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  1. #1
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    Bit of help please, Specialized Sirrus Sport or Elite-Scott Sub 40

    Hello everybody, i just signed up to this really cool forum and already found a lots of really useful informations.
    Still, bit of a newbie when it comes to bikes and i can use a bit of help.
    I'm looking to buy my first "proper" bike, and i was looking at several manufacturer, and to be honest, i'm really confused.
    Got a budget around 650 and was looking at the Specialized Sirrus Sport or Elite which seems like what i am looking for...or the Sub 40 from Scott or or or there is so many
    I know i have to try by myself and already tried the Sirrus Sport, and really like it. Now i will be using it mostly on road, BUT there will be time where i'll be riding bit off road (gravel road, little bit forest).
    Is the Sirrus Sport or Elite good enough for theses kind of roads ?
    I asked the guy in the Evans shop, but to be honest it seems like i had more knowledge than he does!!!
    Thank you in advance for your help and any bike suggestion much appreciated!!
    Remi

  2. #2
    Senior Member meanwhile's Avatar
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    Specialized can be a bit overpriced in the UK and the Sirrus - well, it isn't completely unusable off road, but it as unsuited as any hybrid gets. It was designed as flat bar road bike and that's what it is. Only you know how well this matches your priorities.

  3. #3
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    I have a 2010 Sirrus Sport. It's a positively awesome bike for onroad. But it is very much a flat bar road bike, as Meanwhile said. If you're looking at Specialized, and want to take it offroad sometimes, I'd look at the Crosstrail Sport. It is much more suited for offroad, but still halfway decent for onroad with its lockout suspension fork.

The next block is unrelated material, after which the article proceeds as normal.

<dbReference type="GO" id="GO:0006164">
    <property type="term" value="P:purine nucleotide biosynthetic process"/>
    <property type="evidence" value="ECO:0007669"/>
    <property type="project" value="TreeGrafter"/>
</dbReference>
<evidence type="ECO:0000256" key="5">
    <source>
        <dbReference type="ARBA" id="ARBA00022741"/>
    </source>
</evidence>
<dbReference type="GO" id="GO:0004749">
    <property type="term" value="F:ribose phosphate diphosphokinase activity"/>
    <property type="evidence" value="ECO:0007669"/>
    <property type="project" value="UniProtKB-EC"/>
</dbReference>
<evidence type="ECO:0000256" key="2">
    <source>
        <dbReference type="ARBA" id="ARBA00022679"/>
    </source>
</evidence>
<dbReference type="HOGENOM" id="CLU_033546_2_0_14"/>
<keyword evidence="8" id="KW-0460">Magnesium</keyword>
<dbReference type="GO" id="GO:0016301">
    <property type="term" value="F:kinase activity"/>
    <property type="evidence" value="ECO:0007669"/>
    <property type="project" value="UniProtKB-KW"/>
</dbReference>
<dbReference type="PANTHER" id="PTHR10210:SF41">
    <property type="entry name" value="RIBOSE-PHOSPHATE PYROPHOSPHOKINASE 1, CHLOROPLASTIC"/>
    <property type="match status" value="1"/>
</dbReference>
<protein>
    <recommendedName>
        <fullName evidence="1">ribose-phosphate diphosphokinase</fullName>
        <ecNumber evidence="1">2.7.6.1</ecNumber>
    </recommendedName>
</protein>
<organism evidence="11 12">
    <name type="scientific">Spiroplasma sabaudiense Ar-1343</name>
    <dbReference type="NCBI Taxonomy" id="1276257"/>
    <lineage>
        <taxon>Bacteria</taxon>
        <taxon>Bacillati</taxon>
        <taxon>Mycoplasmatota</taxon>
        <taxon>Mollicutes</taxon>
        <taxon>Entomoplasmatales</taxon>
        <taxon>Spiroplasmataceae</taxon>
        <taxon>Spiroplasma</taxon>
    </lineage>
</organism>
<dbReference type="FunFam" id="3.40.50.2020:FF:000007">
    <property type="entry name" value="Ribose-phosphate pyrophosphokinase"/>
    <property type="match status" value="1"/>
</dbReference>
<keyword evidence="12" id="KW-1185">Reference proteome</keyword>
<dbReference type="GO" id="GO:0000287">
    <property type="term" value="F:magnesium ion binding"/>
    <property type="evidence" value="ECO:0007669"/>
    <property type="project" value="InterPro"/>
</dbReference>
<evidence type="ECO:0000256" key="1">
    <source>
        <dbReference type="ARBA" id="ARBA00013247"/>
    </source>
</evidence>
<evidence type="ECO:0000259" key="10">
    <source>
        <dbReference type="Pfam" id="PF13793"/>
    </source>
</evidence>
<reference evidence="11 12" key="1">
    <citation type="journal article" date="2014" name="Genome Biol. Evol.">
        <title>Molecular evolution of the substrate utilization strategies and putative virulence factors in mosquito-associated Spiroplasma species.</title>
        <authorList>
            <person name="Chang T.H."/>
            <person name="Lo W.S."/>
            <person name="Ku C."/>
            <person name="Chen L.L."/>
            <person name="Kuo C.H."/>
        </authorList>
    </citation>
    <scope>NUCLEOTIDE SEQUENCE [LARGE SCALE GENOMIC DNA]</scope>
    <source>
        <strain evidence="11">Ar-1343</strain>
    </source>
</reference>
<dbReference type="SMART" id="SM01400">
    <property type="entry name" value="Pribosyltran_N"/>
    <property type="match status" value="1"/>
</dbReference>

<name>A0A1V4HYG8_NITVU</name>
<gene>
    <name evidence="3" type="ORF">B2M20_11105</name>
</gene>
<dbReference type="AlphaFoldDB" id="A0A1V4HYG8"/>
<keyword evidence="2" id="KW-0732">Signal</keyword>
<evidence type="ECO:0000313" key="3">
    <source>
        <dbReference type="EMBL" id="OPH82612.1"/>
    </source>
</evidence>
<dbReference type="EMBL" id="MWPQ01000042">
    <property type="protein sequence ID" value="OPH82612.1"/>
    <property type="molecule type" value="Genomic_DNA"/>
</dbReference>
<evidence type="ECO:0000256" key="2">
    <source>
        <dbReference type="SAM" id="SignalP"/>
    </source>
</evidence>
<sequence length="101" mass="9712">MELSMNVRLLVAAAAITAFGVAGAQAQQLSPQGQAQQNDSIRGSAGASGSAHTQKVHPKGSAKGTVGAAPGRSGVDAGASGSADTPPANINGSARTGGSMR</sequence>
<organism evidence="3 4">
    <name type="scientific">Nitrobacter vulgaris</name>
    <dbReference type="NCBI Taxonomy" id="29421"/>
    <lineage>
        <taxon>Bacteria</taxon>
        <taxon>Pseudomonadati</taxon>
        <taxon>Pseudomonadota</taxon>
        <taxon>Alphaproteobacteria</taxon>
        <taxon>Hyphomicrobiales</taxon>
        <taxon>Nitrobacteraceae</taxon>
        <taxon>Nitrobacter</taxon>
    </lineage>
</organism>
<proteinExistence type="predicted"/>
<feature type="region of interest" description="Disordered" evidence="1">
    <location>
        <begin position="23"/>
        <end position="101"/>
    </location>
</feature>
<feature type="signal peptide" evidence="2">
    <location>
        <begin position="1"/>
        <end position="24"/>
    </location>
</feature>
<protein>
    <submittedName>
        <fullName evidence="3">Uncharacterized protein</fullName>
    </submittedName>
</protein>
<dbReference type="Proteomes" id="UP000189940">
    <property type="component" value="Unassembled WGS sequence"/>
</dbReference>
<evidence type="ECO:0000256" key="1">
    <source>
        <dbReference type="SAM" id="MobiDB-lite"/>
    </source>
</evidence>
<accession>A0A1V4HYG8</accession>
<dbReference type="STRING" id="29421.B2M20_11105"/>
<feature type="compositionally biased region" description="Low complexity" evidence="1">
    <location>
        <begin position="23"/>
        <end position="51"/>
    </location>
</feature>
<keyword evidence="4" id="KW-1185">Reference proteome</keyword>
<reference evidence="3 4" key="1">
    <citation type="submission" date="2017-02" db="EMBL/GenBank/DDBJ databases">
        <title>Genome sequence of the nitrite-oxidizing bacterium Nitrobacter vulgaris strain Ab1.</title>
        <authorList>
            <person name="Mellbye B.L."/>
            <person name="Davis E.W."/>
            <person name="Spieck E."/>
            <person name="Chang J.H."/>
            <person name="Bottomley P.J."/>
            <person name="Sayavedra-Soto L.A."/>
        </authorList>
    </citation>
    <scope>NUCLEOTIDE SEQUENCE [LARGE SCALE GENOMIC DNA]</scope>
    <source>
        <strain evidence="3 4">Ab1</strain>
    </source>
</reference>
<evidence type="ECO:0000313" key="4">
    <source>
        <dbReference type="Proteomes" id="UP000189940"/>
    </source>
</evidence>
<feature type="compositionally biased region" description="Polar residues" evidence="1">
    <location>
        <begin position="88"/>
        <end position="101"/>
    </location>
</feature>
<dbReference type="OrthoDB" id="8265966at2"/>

4. #4
    Senior Member meanwhile's Avatar
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    Quote Originally Posted by Buzzbait View Post
    I have a 2010 Sirrus Sport. It's a positively awesome bike for onroad. But it is very much a flat bar road bike, as Meanwhile said. If you're looking at Specialized, and want to take it offroad sometimes, I'd look at the Crosstrail Sport. It is much more suited for offroad, but still halfway decent for onroad with its lockout suspension fork.
    I don't think a suspension for has much point for the very light offroading described. I'd suggest sticking with a rigid fork and performance riding position but going for a bike with more tyre clearance than the Sirrus - it's the Sirrus's limit here that make it tricky off road. You really have to watch for every rock and tree root using 35mm tyres - 40mm are a lot more forgiving. The Cotic Roadrat would be ideal if it wasn't so expensive. (Google it.)

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    First of all, thank you both of you for having taking the time to reply to my question.
    In my mind, Hybrid bike was considered as a bike who can go on AND a little bit off road...Mhmmm... guess i was wrong on this one (with the word "Sirrus sport" i can be forgiven).
    Buzzbait, the crosstrail might be more suited for what i'd like to do, and Meanwhile you are right, the Cotic Roadrat is a little expensive. On a top of that you have to build the bike as well...i'm not really comfortable with that yet.
    The sirrus has 28mm tyres and i thought it was big enough for a bit of off road.
    The tag price in Uk is � 400 ($600), which is 100$ more than US...and Cotic Roadrat $1335
    If you have any other suggestion for �650 from other brands, i'll be happy to look at them!!
    Thank you again for your help

  6. #6
    aka Phil Jungels Wanderer's Avatar
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    I love my Crosstrail; but, I changed the 45 OEM tires for Schwalbe Marathon Supremes in 35mm for the front, and 40mm for the back. The rear wheel was replaced with a stronger 36 spoke version, (Alex Adventurer) and has worked very well.

    It goes almost anywhere, comfortably, capably, and semi quickly. Has good load capacity - and is a great do it all bike.

    "Retirement is the best job I ever had!" Me, 2009


    Specialized Crosstrail Sport - '08